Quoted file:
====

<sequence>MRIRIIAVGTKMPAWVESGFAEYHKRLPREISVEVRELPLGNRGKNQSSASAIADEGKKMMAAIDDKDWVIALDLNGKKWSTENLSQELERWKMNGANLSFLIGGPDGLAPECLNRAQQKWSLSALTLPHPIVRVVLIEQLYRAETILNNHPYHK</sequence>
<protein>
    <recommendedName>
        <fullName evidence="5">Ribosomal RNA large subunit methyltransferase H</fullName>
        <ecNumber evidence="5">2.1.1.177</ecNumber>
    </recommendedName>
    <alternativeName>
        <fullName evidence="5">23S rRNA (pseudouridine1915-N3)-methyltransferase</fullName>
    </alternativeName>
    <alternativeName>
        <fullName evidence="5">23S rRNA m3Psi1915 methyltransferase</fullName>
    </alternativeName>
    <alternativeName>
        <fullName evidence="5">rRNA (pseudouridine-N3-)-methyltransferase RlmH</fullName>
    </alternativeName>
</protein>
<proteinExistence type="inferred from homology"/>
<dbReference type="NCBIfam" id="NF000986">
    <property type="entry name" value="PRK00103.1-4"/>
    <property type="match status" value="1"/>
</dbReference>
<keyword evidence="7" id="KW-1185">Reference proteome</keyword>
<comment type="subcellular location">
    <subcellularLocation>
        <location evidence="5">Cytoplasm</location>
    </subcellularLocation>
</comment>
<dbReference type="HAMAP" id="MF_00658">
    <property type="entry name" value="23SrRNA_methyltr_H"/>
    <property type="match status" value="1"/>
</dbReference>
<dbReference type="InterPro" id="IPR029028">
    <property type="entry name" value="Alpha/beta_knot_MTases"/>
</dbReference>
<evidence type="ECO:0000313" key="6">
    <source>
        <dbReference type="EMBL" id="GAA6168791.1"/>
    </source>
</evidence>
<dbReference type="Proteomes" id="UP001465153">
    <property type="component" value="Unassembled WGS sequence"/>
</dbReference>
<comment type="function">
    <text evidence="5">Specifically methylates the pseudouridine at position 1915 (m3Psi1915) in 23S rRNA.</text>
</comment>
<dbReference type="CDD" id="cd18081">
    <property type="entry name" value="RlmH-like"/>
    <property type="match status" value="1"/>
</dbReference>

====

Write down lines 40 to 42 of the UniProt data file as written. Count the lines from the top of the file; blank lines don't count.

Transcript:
<dbReference type="Proteomes" id="UP001465153">
    <property type="component" value="Unassembled WGS sequence"/>
</dbReference>